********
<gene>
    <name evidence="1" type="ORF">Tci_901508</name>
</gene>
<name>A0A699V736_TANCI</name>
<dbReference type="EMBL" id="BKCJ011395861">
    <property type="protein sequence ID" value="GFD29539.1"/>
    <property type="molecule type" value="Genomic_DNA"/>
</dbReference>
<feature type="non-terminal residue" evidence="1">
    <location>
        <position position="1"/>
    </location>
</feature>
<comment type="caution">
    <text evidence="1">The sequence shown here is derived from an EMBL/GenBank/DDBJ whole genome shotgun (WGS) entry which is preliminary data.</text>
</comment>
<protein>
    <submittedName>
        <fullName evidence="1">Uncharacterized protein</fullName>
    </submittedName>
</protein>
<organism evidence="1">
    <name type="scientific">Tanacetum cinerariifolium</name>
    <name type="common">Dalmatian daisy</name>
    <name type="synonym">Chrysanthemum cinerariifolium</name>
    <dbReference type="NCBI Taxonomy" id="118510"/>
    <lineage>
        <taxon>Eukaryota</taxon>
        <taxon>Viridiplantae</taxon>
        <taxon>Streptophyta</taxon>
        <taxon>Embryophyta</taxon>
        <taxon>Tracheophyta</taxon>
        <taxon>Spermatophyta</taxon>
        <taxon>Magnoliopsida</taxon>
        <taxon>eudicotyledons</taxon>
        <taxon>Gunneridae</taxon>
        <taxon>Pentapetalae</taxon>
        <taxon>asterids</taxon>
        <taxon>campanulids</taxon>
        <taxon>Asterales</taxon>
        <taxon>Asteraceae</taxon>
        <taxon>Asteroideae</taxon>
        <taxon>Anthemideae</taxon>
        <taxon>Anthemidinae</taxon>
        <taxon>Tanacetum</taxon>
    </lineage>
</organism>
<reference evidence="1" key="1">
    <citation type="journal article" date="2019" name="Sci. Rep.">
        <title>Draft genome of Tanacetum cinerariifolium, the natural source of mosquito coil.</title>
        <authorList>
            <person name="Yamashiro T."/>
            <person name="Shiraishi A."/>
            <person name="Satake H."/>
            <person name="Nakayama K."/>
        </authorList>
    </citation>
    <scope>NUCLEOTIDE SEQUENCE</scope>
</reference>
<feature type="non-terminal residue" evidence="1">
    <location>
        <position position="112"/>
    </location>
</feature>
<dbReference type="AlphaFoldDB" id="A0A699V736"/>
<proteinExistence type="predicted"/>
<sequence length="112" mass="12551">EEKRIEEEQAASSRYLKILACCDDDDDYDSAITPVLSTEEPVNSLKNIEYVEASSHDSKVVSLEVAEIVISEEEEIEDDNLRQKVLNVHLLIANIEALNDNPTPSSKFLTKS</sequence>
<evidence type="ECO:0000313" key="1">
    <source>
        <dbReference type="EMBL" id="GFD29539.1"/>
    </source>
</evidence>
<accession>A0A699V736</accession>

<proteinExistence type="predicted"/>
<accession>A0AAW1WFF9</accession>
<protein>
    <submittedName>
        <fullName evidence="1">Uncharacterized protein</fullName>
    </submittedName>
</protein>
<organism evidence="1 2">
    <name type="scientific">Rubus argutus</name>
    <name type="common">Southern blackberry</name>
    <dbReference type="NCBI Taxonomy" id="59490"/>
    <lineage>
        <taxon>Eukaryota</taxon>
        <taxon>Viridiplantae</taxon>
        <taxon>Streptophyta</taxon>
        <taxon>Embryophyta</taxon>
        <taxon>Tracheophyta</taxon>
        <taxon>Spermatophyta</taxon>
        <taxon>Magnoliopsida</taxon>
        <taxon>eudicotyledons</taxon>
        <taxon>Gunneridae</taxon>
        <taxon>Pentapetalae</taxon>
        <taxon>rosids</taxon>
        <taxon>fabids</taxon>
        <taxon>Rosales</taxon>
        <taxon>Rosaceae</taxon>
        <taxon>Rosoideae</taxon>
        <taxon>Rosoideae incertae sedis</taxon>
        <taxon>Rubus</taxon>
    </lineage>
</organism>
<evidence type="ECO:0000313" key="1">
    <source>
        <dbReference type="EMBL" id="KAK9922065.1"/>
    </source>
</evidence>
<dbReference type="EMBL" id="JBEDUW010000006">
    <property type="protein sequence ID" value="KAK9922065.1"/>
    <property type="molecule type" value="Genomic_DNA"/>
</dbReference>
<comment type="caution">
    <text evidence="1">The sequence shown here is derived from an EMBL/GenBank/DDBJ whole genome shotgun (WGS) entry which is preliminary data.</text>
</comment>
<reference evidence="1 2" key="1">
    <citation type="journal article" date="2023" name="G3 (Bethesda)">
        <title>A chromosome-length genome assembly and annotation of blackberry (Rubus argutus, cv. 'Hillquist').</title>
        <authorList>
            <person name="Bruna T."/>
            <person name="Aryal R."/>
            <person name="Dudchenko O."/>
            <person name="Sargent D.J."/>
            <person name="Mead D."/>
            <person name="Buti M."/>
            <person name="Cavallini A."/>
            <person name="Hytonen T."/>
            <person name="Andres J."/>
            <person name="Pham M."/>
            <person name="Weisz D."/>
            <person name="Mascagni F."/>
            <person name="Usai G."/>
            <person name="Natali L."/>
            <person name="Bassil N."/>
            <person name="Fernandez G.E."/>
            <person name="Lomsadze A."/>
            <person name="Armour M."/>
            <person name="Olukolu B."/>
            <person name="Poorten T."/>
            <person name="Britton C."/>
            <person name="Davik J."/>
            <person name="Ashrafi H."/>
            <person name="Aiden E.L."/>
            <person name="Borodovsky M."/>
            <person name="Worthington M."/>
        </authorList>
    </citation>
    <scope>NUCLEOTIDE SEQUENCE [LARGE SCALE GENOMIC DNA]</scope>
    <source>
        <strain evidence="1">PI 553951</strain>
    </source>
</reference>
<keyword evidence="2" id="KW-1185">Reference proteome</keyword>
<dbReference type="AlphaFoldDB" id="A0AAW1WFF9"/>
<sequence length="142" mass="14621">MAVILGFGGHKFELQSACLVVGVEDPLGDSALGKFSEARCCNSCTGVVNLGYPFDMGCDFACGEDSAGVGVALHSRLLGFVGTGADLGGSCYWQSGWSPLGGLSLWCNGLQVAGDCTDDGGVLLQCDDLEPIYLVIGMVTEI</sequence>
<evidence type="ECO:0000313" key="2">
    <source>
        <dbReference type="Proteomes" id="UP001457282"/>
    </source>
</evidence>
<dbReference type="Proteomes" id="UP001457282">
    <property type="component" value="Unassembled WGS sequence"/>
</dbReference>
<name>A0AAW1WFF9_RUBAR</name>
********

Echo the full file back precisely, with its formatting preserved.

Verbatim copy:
<gene>
    <name evidence="1" type="ORF">Tci_901508</name>
</gene>
<name>A0A699V736_TANCI</name>
<dbReference type="EMBL" id="BKCJ011395861">
    <property type="protein sequence ID" value="GFD29539.1"/>
    <property type="molecule type" value="Genomic_DNA"/>
</dbReference>
<feature type="non-terminal residue" evidence="1">
    <location>
        <position position="1"/>
    </location>
</feature>
<comment type="caution">
    <text evidence="1">The sequence shown here is derived from an EMBL/GenBank/DDBJ whole genome shotgun (WGS) entry which is preliminary data.</text>
</comment>
<protein>
    <submittedName>
        <fullName evidence="1">Uncharacterized protein</fullName>
    </submittedName>
</protein>
<organism evidence="1">
    <name type="scientific">Tanacetum cinerariifolium</name>
    <name type="common">Dalmatian daisy</name>
    <name type="synonym">Chrysanthemum cinerariifolium</name>
    <dbReference type="NCBI Taxonomy" id="118510"/>
    <lineage>
        <taxon>Eukaryota</taxon>
        <taxon>Viridiplantae</taxon>
        <taxon>Streptophyta</taxon>
        <taxon>Embryophyta</taxon>
        <taxon>Tracheophyta</taxon>
        <taxon>Spermatophyta</taxon>
        <taxon>Magnoliopsida</taxon>
        <taxon>eudicotyledons</taxon>
        <taxon>Gunneridae</taxon>
        <taxon>Pentapetalae</taxon>
        <taxon>asterids</taxon>
        <taxon>campanulids</taxon>
        <taxon>Asterales</taxon>
        <taxon>Asteraceae</taxon>
        <taxon>Asteroideae</taxon>
        <taxon>Anthemideae</taxon>
        <taxon>Anthemidinae</taxon>
        <taxon>Tanacetum</taxon>
    </lineage>
</organism>
<reference evidence="1" key="1">
    <citation type="journal article" date="2019" name="Sci. Rep.">
        <title>Draft genome of Tanacetum cinerariifolium, the natural source of mosquito coil.</title>
        <authorList>
            <person name="Yamashiro T."/>
            <person name="Shiraishi A."/>
            <person name="Satake H."/>
            <person name="Nakayama K."/>
        </authorList>
    </citation>
    <scope>NUCLEOTIDE SEQUENCE</scope>
</reference>
<feature type="non-terminal residue" evidence="1">
    <location>
        <position position="112"/>
    </location>
</feature>
<dbReference type="AlphaFoldDB" id="A0A699V736"/>
<proteinExistence type="predicted"/>
<sequence length="112" mass="12551">EEKRIEEEQAASSRYLKILACCDDDDDYDSAITPVLSTEEPVNSLKNIEYVEASSHDSKVVSLEVAEIVISEEEEIEDDNLRQKVLNVHLLIANIEALNDNPTPSSKFLTKS</sequence>
<evidence type="ECO:0000313" key="1">
    <source>
        <dbReference type="EMBL" id="GFD29539.1"/>
    </source>
</evidence>
<accession>A0A699V736</accession>

<proteinExistence type="predicted"/>
<accession>A0AAW1WFF9</accession>
<protein>
    <submittedName>
        <fullName evidence="1">Uncharacterized protein</fullName>
    </submittedName>
</protein>
<organism evidence="1 2">
    <name type="scientific">Rubus argutus</name>
    <name type="common">Southern blackberry</name>
    <dbReference type="NCBI Taxonomy" id="59490"/>
    <lineage>
        <taxon>Eukaryota</taxon>
        <taxon>Viridiplantae</taxon>
        <taxon>Streptophyta</taxon>
        <taxon>Embryophyta</taxon>
        <taxon>Tracheophyta</taxon>
        <taxon>Spermatophyta</taxon>
        <taxon>Magnoliopsida</taxon>
        <taxon>eudicotyledons</taxon>
        <taxon>Gunneridae</taxon>
        <taxon>Pentapetalae</taxon>
        <taxon>rosids</taxon>
        <taxon>fabids</taxon>
        <taxon>Rosales</taxon>
        <taxon>Rosaceae</taxon>
        <taxon>Rosoideae</taxon>
        <taxon>Rosoideae incertae sedis</taxon>
        <taxon>Rubus</taxon>
    </lineage>
</organism>
<evidence type="ECO:0000313" key="1">
    <source>
        <dbReference type="EMBL" id="KAK9922065.1"/>
    </source>
</evidence>
<dbReference type="EMBL" id="JBEDUW010000006">
    <property type="protein sequence ID" value="KAK9922065.1"/>
    <property type="molecule type" value="Genomic_DNA"/>
</dbReference>
<comment type="caution">
    <text evidence="1">The sequence shown here is derived from an EMBL/GenBank/DDBJ whole genome shotgun (WGS) entry which is preliminary data.</text>
</comment>
<reference evidence="1 2" key="1">
    <citation type="journal article" date="2023" name="G3 (Bethesda)">
        <title>A chromosome-length genome assembly and annotation of blackberry (Rubus argutus, cv. 'Hillquist').</title>
        <authorList>
            <person name="Bruna T."/>
            <person name="Aryal R."/>
            <person name="Dudchenko O."/>
            <person name="Sargent D.J."/>
            <person name="Mead D."/>
            <person name="Buti M."/>
            <person name="Cavallini A."/>
            <person name="Hytonen T."/>
            <person name="Andres J."/>
            <person name="Pham M."/>
            <person name="Weisz D."/>
            <person name="Mascagni F."/>
            <person name="Usai G."/>
            <person name="Natali L."/>
            <person name="Bassil N."/>
            <person name="Fernandez G.E."/>
            <person name="Lomsadze A."/>
            <person name="Armour M."/>
            <person name="Olukolu B."/>
            <person name="Poorten T."/>
            <person name="Britton C."/>
            <person name="Davik J."/>
            <person name="Ashrafi H."/>
            <person name="Aiden E.L."/>
            <person name="Borodovsky M."/>
            <person name="Worthington M."/>
        </authorList>
    </citation>
    <scope>NUCLEOTIDE SEQUENCE [LARGE SCALE GENOMIC DNA]</scope>
    <source>
        <strain evidence="1">PI 553951</strain>
    </source>
</reference>
<keyword evidence="2" id="KW-1185">Reference proteome</keyword>
<dbReference type="AlphaFoldDB" id="A0AAW1WFF9"/>
<sequence length="142" mass="14621">MAVILGFGGHKFELQSACLVVGVEDPLGDSALGKFSEARCCNSCTGVVNLGYPFDMGCDFACGEDSAGVGVALHSRLLGFVGTGADLGGSCYWQSGWSPLGGLSLWCNGLQVAGDCTDDGGVLLQCDDLEPIYLVIGMVTEI</sequence>
<evidence type="ECO:0000313" key="2">
    <source>
        <dbReference type="Proteomes" id="UP001457282"/>
    </source>
</evidence>
<dbReference type="Proteomes" id="UP001457282">
    <property type="component" value="Unassembled WGS sequence"/>
</dbReference>
<name>A0AAW1WFF9_RUBAR</name>